Sheridan receives more than $1.9 million in research funding from NSERC
Sheridan College will receive more than $1.9 million in research funding through the Natural Sciences and Engineering Research Council of Canada (NSERC) to enhance care for older adults, fuel innovation in screen industries, and advance entrepreneurship in theatre professionals.
Oakville Member of Parliament John Oliver was in attendance for the exciting announcement that took place at the Sheridan Centre for Elder Research on Monday, November 5. The funding is part of the more than $45 million announced by the Honourable Kirsty Duncan, Minister of Science and Sport, for institutions across Canada through the College and Community Innovation (CCI) Program and the College and Community Social Innovation Fund (CCSIF). The investment will further research and innovation in Canada for years to come and delivers on the Government of Canada’s commitment to science as outlined in Budget 2018.
“These grants support applied research and collaboration that facilitate commercialization and solve real-world problems our businesses and communities are facing,” says Oliver. “This funding will allow students at Sheridan College greater access to facilities, industry and research opportunities to grow their skills and create new quality jobs based on know-how and technological innovation. The projects being funded today will have real benefits for all Canadians.”
In its role as a Technology Access Centre (TAC), Sheridan’s Screen Industries Research and Training Centre (SIRT) will receive a renewal of funding totalling $1.75 million over a five-year span. Since being designated as a TAC in 2013, SIRT has expanded its capacity and joined a national network of TACs supporting a variety of industrial sectors across the country.
Established in 2010 as an applied Research Centre, SIRT provides innovation support to Ontario's screen industries (film, television, gaming, interactive media). Over the past two years, in response to industry demand and the potential growth in global markets, SIRT has proven itself a leader in support of virtual and augmented reality technologies and applications. SIRT engages Sheridan students and faculty on applied research and other industry projects, providing enhanced learning experiences for students and valuable opportunities for faculty while building a competitive advantage for companies throughout the screen industries.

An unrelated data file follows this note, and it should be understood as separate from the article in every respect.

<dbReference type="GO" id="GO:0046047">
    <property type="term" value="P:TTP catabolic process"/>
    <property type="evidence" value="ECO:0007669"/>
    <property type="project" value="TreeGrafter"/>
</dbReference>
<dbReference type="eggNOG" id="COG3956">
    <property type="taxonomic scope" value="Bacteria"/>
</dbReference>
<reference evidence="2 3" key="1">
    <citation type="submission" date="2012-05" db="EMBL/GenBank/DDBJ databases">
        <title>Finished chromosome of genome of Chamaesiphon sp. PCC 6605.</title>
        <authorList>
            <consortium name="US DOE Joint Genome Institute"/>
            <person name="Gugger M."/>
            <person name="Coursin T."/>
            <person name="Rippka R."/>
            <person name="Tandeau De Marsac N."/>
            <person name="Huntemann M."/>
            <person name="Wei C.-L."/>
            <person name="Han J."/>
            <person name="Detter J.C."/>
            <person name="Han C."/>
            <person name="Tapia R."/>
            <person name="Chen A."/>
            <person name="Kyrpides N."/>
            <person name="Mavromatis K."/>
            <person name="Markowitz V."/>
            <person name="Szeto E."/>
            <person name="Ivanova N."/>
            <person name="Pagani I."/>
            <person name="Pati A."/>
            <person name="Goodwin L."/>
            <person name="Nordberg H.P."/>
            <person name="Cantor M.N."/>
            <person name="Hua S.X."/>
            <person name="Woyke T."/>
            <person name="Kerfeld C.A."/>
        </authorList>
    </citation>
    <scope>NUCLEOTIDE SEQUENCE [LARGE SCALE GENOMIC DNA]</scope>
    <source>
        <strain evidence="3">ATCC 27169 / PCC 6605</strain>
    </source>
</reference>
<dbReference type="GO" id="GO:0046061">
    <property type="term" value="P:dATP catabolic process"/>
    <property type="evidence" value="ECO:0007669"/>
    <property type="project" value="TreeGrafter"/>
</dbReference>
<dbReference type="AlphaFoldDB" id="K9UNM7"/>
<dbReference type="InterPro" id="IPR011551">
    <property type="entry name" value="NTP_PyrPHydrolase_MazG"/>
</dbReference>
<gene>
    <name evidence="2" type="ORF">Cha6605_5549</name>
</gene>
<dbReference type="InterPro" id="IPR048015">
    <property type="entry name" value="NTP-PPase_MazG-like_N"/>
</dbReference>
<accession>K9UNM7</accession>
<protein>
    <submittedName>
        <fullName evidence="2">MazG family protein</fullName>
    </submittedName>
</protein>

The Centre for Elder Research will receive $178,856 over a two-year span. With this funding from CCSIF, Director Dr. Lia Tsotsos and her team will explore how emerging technologies, such as virtual reality tools, can be leveraged to enhance the health and well-being of older adults residing in congregate living facilities such as long-term care homes. The Centre, which recently celebrated its 15th anniversary, provides a unique environment for applied research into areas of practical concern and is committed to developing innovative approaches to enhancing the well-being of older adults and the environments that support them.
In partnership with Toronto Fringe, Dr. Brandon McFarlane of the Faculty of Humanities and Social Sciences is leading the research project “Mobilizing Social Innovation to Train the Next Generation of Theatre Entrepreneurs.” The project will receive $240,000 over a two-year span to invigorate the Theatre Entrepreneurs' Networking and Training (TENT) program. TENT provides free professional development training to youth and emerging theatre professionals while developing entrepreneurial skills that are often neglected in traditional theatre curriculum.
The research team will apply their expertise in creative problem solving and social innovation to assist Toronto Fringe in expanding TENT, enhancing accessibility, and securing fiscal sustainability for TENT programming. The broader goal is to produce a portfolio of entrepreneurial curriculum for theatre practitioners, which will be widely disseminated online and through the global Fringe network.
“We are immensely proud of our unique research culture, the meaningful experiences it provides for our students, the achievements of our faculty and staff, and the exceptional value we deliver to partner organizations within the community,” says Andrea England, Vice Provost, Research. “These three projects reflect the breadth and depth of research at Sheridan, but they are just the tip of the iceberg when it comes to the many ways in which our research centres, faculty and students are making a meaningful social and economic impact in our communities.”
Sheridan has established itself as a trusted research leader in Canada and continues to house groundbreaking research projects through all five of its innovative Research Centres. As announced on November 1, Sheridan College ranks in the top five research colleges in Canada, according to the annual ranking of Canada’s Top 50 Research Colleges by Research Infosource Inc.
Along with this milestone achievement, Sheridan maintains its first overall ranking of completed research projects with a total of 180 projects, while remaining as a top-five institute in the categories of research partnerships, paid student researchers, industry research income and industry research intensity.
Pictured top right (left to right): David Dexter, Associate Director, SIRT, John Oliver, Oakville MP, Brandon McFarlane, Professor, Creativity and Creative Thinking, Lia Tsotsos, Director, Centre for Elder Research, Jeff Valentin, Vice President, External Relations, Andrea England, Vice Provost, Research
- Update on Sheridan planning for fall 2021 semester
- Sheridan celebrates second season of Netflix series “Blown Away”
- Playing with fire: Gearing up for a second season of Blown Away
- Sheridan launches Panel of Inquiry into Music Theatre program
- Sheridan to announce Fall 2021 program delivery modes by June 4